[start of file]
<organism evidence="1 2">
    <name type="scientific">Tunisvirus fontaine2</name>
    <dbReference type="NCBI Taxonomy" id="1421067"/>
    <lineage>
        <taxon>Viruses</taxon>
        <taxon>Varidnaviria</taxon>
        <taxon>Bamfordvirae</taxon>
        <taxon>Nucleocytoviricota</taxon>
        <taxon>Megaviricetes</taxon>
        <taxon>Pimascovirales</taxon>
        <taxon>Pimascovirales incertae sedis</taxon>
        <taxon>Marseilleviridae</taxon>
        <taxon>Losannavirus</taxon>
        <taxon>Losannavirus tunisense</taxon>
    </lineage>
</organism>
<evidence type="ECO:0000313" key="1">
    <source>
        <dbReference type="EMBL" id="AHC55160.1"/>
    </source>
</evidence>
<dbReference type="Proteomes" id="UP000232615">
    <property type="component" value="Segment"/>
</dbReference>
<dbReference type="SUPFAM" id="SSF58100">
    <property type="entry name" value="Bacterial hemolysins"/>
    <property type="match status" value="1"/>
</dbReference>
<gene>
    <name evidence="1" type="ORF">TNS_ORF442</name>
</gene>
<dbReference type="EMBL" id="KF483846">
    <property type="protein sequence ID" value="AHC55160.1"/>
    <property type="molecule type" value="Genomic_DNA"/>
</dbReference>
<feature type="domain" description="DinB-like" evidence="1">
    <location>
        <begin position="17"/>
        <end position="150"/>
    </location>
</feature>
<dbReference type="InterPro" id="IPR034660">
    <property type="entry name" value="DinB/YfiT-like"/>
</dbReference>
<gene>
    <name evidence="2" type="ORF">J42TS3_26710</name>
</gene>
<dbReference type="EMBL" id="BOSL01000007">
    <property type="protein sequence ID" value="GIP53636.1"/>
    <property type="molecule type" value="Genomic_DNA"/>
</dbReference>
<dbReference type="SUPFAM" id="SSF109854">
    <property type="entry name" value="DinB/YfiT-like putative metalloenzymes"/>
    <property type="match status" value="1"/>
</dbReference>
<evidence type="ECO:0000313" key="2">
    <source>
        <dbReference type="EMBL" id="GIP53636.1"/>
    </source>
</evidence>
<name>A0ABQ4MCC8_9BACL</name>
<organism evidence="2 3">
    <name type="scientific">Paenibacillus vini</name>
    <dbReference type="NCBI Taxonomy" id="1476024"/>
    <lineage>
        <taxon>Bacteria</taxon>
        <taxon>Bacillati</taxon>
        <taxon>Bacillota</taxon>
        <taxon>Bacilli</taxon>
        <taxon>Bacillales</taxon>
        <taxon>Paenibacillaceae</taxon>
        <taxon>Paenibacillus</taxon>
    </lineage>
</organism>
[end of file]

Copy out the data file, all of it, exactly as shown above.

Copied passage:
<organism evidence="1 2">
    <name type="scientific">Tunisvirus fontaine2</name>
    <dbReference type="NCBI Taxonomy" id="1421067"/>
    <lineage>
        <taxon>Viruses</taxon>
        <taxon>Varidnaviria</taxon>
        <taxon>Bamfordvirae</taxon>
        <taxon>Nucleocytoviricota</taxon>
        <taxon>Megaviricetes</taxon>
        <taxon>Pimascovirales</taxon>
        <taxon>Pimascovirales incertae sedis</taxon>
        <taxon>Marseilleviridae</taxon>
        <taxon>Losannavirus</taxon>
        <taxon>Losannavirus tunisense</taxon>
    </lineage>
</organism>
<evidence type="ECO:0000313" key="1">
    <source>
        <dbReference type="EMBL" id="AHC55160.1"/>
    </source>
</evidence>
<dbReference type="Proteomes" id="UP000232615">
    <property type="component" value="Segment"/>
</dbReference>
<dbReference type="SUPFAM" id="SSF58100">
    <property type="entry name" value="Bacterial hemolysins"/>
    <property type="match status" value="1"/>
</dbReference>
<gene>
    <name evidence="1" type="ORF">TNS_ORF442</name>
</gene>
<dbReference type="EMBL" id="KF483846">
    <property type="protein sequence ID" value="AHC55160.1"/>
    <property type="molecule type" value="Genomic_DNA"/>
</dbReference>
<feature type="domain" description="DinB-like" evidence="1">
    <location>
        <begin position="17"/>
        <end position="150"/>
    </location>
</feature>
<dbReference type="InterPro" id="IPR034660">
    <property type="entry name" value="DinB/YfiT-like"/>
</dbReference>
<gene>
    <name evidence="2" type="ORF">J42TS3_26710</name>
</gene>
<dbReference type="EMBL" id="BOSL01000007">
    <property type="protein sequence ID" value="GIP53636.1"/>
    <property type="molecule type" value="Genomic_DNA"/>
</dbReference>
<dbReference type="SUPFAM" id="SSF109854">
    <property type="entry name" value="DinB/YfiT-like putative metalloenzymes"/>
    <property type="match status" value="1"/>
</dbReference>
<evidence type="ECO:0000313" key="2">
    <source>
        <dbReference type="EMBL" id="GIP53636.1"/>
    </source>
</evidence>
<name>A0ABQ4MCC8_9BACL</name>
<organism evidence="2 3">
    <name type="scientific">Paenibacillus vini</name>
    <dbReference type="NCBI Taxonomy" id="1476024"/>
    <lineage>
        <taxon>Bacteria</taxon>
        <taxon>Bacillati</taxon>
        <taxon>Bacillota</taxon>
        <taxon>Bacilli</taxon>
        <taxon>Bacillales</taxon>
        <taxon>Paenibacillaceae</taxon>
        <taxon>Paenibacillus</taxon>
    </lineage>
</organism>